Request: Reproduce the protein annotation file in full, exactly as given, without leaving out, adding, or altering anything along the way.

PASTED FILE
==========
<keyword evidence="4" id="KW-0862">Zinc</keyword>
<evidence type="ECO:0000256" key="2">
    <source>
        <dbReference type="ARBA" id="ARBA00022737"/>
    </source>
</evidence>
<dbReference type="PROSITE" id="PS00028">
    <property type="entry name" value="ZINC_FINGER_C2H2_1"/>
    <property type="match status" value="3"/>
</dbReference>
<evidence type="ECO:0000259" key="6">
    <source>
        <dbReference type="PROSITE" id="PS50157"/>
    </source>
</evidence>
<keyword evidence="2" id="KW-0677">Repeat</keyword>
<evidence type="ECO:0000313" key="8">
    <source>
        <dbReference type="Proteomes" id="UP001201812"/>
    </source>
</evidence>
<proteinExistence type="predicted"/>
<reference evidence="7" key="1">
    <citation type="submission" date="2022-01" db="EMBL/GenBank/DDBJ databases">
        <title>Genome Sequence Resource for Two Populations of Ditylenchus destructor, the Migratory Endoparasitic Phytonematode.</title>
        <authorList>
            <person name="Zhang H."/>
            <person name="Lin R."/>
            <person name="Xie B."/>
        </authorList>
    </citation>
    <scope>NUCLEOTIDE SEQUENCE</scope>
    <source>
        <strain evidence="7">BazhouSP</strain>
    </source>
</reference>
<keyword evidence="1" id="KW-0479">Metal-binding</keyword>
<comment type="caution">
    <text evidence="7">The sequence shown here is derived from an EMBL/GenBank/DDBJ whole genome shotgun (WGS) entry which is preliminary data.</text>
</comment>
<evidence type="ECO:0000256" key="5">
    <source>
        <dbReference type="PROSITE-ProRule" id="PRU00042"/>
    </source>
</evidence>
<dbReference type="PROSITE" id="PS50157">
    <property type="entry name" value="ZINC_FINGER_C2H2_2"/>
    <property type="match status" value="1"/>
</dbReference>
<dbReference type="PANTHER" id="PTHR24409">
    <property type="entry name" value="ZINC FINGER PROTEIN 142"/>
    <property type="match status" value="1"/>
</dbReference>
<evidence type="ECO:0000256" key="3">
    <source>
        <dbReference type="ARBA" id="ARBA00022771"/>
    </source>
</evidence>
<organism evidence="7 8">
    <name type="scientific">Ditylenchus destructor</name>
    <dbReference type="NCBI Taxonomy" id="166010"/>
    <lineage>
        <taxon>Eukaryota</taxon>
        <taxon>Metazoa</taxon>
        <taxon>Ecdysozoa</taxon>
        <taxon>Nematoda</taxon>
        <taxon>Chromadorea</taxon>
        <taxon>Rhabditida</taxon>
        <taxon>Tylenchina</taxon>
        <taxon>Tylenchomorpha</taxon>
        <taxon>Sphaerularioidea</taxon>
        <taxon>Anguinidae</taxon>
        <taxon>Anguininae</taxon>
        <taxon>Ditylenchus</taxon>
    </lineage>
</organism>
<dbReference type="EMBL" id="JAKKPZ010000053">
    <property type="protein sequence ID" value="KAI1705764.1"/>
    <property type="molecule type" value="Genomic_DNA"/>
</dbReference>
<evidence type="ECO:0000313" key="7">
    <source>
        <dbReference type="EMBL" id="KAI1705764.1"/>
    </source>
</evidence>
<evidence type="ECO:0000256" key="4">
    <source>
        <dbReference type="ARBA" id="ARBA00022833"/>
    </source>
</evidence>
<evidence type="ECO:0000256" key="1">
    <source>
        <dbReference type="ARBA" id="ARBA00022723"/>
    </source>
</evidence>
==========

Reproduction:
<keyword evidence="4" id="KW-0862">Zinc</keyword>
<evidence type="ECO:0000256" key="2">
    <source>
        <dbReference type="ARBA" id="ARBA00022737"/>
    </source>
</evidence>
<dbReference type="PROSITE" id="PS00028">
    <property type="entry name" value="ZINC_FINGER_C2H2_1"/>
    <property type="match status" value="3"/>
</dbReference>
<evidence type="ECO:0000259" key="6">
    <source>
        <dbReference type="PROSITE" id="PS50157"/>
    </source>
</evidence>
<keyword evidence="2" id="KW-0677">Repeat</keyword>
<evidence type="ECO:0000313" key="8">
    <source>
        <dbReference type="Proteomes" id="UP001201812"/>
    </source>
</evidence>
<proteinExistence type="predicted"/>
<reference evidence="7" key="1">
    <citation type="submission" date="2022-01" db="EMBL/GenBank/DDBJ databases">
        <title>Genome Sequence Resource for Two Populations of Ditylenchus destructor, the Migratory Endoparasitic Phytonematode.</title>
        <authorList>
            <person name="Zhang H."/>
            <person name="Lin R."/>
            <person name="Xie B."/>
        </authorList>
    </citation>
    <scope>NUCLEOTIDE SEQUENCE</scope>
    <source>
        <strain evidence="7">BazhouSP</strain>
    </source>
</reference>
<keyword evidence="1" id="KW-0479">Metal-binding</keyword>
<comment type="caution">
    <text evidence="7">The sequence shown here is derived from an EMBL/GenBank/DDBJ whole genome shotgun (WGS) entry which is preliminary data.</text>
</comment>
<evidence type="ECO:0000256" key="5">
    <source>
        <dbReference type="PROSITE-ProRule" id="PRU00042"/>
    </source>
</evidence>
<dbReference type="PROSITE" id="PS50157">
    <property type="entry name" value="ZINC_FINGER_C2H2_2"/>
    <property type="match status" value="1"/>
</dbReference>
<dbReference type="PANTHER" id="PTHR24409">
    <property type="entry name" value="ZINC FINGER PROTEIN 142"/>
    <property type="match status" value="1"/>
</dbReference>
<evidence type="ECO:0000256" key="3">
    <source>
        <dbReference type="ARBA" id="ARBA00022771"/>
    </source>
</evidence>
<organism evidence="7 8">
    <name type="scientific">Ditylenchus destructor</name>
    <dbReference type="NCBI Taxonomy" id="166010"/>
    <lineage>
        <taxon>Eukaryota</taxon>
        <taxon>Metazoa</taxon>
        <taxon>Ecdysozoa</taxon>
        <taxon>Nematoda</taxon>
        <taxon>Chromadorea</taxon>
        <taxon>Rhabditida</taxon>
        <taxon>Tylenchina</taxon>
        <taxon>Tylenchomorpha</taxon>
        <taxon>Sphaerularioidea</taxon>
        <taxon>Anguinidae</taxon>
        <taxon>Anguininae</taxon>
        <taxon>Ditylenchus</taxon>
    </lineage>
</organism>
<dbReference type="EMBL" id="JAKKPZ010000053">
    <property type="protein sequence ID" value="KAI1705764.1"/>
    <property type="molecule type" value="Genomic_DNA"/>
</dbReference>
<evidence type="ECO:0000313" key="7">
    <source>
        <dbReference type="EMBL" id="KAI1705764.1"/>
    </source>
</evidence>
<evidence type="ECO:0000256" key="4">
    <source>
        <dbReference type="ARBA" id="ARBA00022833"/>
    </source>
</evidence>
<evidence type="ECO:0000256" key="1">
    <source>
        <dbReference type="ARBA" id="ARBA00022723"/>
    </source>
</evidence>